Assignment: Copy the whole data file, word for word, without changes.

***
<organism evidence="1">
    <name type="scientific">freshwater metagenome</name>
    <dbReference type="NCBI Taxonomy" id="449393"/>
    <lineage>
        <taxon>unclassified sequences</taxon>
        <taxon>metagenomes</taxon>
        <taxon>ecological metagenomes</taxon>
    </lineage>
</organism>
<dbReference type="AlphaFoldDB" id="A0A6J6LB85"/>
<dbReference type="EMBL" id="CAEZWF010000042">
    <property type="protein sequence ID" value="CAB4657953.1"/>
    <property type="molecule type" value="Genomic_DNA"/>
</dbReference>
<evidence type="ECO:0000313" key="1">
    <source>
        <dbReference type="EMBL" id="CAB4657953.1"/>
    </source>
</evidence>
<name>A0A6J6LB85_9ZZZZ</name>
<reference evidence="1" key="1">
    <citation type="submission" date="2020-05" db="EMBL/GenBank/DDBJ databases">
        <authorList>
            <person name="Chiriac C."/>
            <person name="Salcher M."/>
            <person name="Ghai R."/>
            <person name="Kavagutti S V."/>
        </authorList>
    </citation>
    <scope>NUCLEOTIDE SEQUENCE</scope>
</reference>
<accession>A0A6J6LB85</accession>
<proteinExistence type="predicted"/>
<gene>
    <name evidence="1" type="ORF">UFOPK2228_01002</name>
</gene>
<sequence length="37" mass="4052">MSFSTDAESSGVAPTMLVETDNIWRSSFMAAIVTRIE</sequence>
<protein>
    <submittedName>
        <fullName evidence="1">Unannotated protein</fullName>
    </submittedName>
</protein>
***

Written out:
<organism evidence="1">
    <name type="scientific">freshwater metagenome</name>
    <dbReference type="NCBI Taxonomy" id="449393"/>
    <lineage>
        <taxon>unclassified sequences</taxon>
        <taxon>metagenomes</taxon>
        <taxon>ecological metagenomes</taxon>
    </lineage>
</organism>
<dbReference type="AlphaFoldDB" id="A0A6J6LB85"/>
<dbReference type="EMBL" id="CAEZWF010000042">
    <property type="protein sequence ID" value="CAB4657953.1"/>
    <property type="molecule type" value="Genomic_DNA"/>
</dbReference>
<evidence type="ECO:0000313" key="1">
    <source>
        <dbReference type="EMBL" id="CAB4657953.1"/>
    </source>
</evidence>
<name>A0A6J6LB85_9ZZZZ</name>
<reference evidence="1" key="1">
    <citation type="submission" date="2020-05" db="EMBL/GenBank/DDBJ databases">
        <authorList>
            <person name="Chiriac C."/>
            <person name="Salcher M."/>
            <person name="Ghai R."/>
            <person name="Kavagutti S V."/>
        </authorList>
    </citation>
    <scope>NUCLEOTIDE SEQUENCE</scope>
</reference>
<accession>A0A6J6LB85</accession>
<proteinExistence type="predicted"/>
<gene>
    <name evidence="1" type="ORF">UFOPK2228_01002</name>
</gene>
<sequence length="37" mass="4052">MSFSTDAESSGVAPTMLVETDNIWRSSFMAAIVTRIE</sequence>
<protein>
    <submittedName>
        <fullName evidence="1">Unannotated protein</fullName>
    </submittedName>
</protein>